Friday, April 25, 2014


I have 5 kids. And they are (as most kids of 2014) experts on the use of computers, iPads, mobile phones, Playstation, Nintendo, Wii etc. When I tell them those things didn´t even exist when I grew up, they just look like me like I am an alien. Or like: What species dinosaur are you really?! And the silence lasts for a long time while they stare, trying to soak in this unbelievable information.
Then they ask in a tone of wonder: "That must have been SO boring! What did you do then?!" I list up playing Cowboy and Indian in the forest, building wooden cabins high up in the trees, being a private detective in our club of three. The club was called TTD - the three detectives (Yap! Very creative).
I must admit, I fail to mention to my curious five that I climbed steep hillsides with a rope tied loosely around the smallest tree on the top, climbing on top of the tunnel top cited over a busy road, hanging our feet down looking down at the cars, biking long distances where we didn´t always know where we were, going to a lake a far bit away and playing with a piece we used as a raft(and not a good one at that), collecting the powder from used rockets after New Years Eve, lighting it (our friends foot caught fire and he was told never to play with us again) and just experiencing life outside for both good and bad.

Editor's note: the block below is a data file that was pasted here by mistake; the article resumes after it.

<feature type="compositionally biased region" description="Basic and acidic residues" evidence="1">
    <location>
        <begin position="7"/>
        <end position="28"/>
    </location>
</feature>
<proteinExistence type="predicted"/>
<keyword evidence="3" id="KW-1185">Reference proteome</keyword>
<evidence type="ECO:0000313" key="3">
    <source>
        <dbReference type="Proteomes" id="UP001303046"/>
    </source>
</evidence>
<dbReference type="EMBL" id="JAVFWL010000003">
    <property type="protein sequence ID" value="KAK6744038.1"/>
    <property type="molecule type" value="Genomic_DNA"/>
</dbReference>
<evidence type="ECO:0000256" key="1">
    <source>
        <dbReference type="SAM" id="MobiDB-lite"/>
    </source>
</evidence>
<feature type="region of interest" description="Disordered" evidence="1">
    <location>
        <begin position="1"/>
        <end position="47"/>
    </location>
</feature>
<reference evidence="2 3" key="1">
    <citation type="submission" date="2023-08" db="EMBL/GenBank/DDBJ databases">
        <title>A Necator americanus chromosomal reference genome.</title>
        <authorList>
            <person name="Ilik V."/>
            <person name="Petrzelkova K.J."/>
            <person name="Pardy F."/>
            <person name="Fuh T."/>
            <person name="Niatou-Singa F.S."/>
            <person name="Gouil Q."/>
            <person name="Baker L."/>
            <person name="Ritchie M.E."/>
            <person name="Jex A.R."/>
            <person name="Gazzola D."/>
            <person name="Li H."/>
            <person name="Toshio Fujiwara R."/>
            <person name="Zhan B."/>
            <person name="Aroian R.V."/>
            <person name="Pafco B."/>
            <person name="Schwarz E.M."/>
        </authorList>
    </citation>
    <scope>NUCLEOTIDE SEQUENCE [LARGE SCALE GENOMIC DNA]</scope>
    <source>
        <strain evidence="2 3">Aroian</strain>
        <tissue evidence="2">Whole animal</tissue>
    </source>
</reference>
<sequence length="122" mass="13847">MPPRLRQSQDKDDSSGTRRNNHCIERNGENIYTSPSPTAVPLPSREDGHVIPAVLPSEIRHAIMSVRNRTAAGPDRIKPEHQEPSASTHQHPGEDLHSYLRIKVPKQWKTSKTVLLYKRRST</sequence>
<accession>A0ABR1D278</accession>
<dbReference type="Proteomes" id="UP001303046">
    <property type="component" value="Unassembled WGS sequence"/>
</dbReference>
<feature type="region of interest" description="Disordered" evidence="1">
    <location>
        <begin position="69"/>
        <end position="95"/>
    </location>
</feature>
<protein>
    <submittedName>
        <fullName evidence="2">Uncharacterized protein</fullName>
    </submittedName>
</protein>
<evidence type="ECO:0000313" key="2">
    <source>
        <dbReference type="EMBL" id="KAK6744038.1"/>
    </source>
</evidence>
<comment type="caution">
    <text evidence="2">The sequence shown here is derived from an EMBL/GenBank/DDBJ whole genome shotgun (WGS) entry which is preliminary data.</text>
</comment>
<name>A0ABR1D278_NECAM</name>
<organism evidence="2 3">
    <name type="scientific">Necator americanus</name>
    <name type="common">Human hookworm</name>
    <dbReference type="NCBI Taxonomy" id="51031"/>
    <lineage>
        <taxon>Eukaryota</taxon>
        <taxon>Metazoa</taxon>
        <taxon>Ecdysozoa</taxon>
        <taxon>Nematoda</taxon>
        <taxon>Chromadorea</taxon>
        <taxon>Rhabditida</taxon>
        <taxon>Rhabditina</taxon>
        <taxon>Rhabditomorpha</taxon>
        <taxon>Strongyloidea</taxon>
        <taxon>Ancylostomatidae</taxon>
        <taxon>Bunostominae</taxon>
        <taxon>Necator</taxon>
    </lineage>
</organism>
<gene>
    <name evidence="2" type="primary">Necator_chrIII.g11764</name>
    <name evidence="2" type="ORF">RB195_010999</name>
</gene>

But I can´t remember being bored a lot. And every Sunday, my dad used to take us for Sunday trips, either to a scenic place or an historic place. And the summers of my teenage-youth were used at a wee cabin in the mountains without power and water, looking after cows and my siblings together with my mum, climbing mountains, swimming in the river, riding a horse and just enjoying the simplicity of life and mother nature. There was no way for anyone to reach me. Not even by paper mail. Unthinkable for most teenagers in the year of 2014...
So, I want my kids to experience more of that. I told the kids we would go for a trip to a nearby city and see the fortress from 1666, there. The questions came bouncing back: Do I have to come? Why should we do that? What on earth are we going to do there?!
I answered that we would look at the fortress and the surroundings. "That is boring!"
I tried replying "Why? You look at the TV all the time. We will be doing the same thing, looking, only outdoors"
My 5 year old started crying "I don´t want to just look at some place! It is booooring!"
Oh, well. No matter. We rounded them up and got them in the car. Half an hour later we were there. And as we walked around the grounds, my 9-year old asked if we could come back. And my 5-year old admitted that she had been wrong in assuming to just look would be boring. "But I didn´t know there would be such good views, mum!" And my three oldest girls found their own ways around and seemed to be taking in the scenery in not such a boring way. Laughing and talking along the way. None of them asked if we could leave soon. Although my 5-year old did get tired at the end. So we lay down in the grass and talked and looked at the blue skies as the rest finished their walk around the grounds. It was a good day. And it was not boring for any of us.

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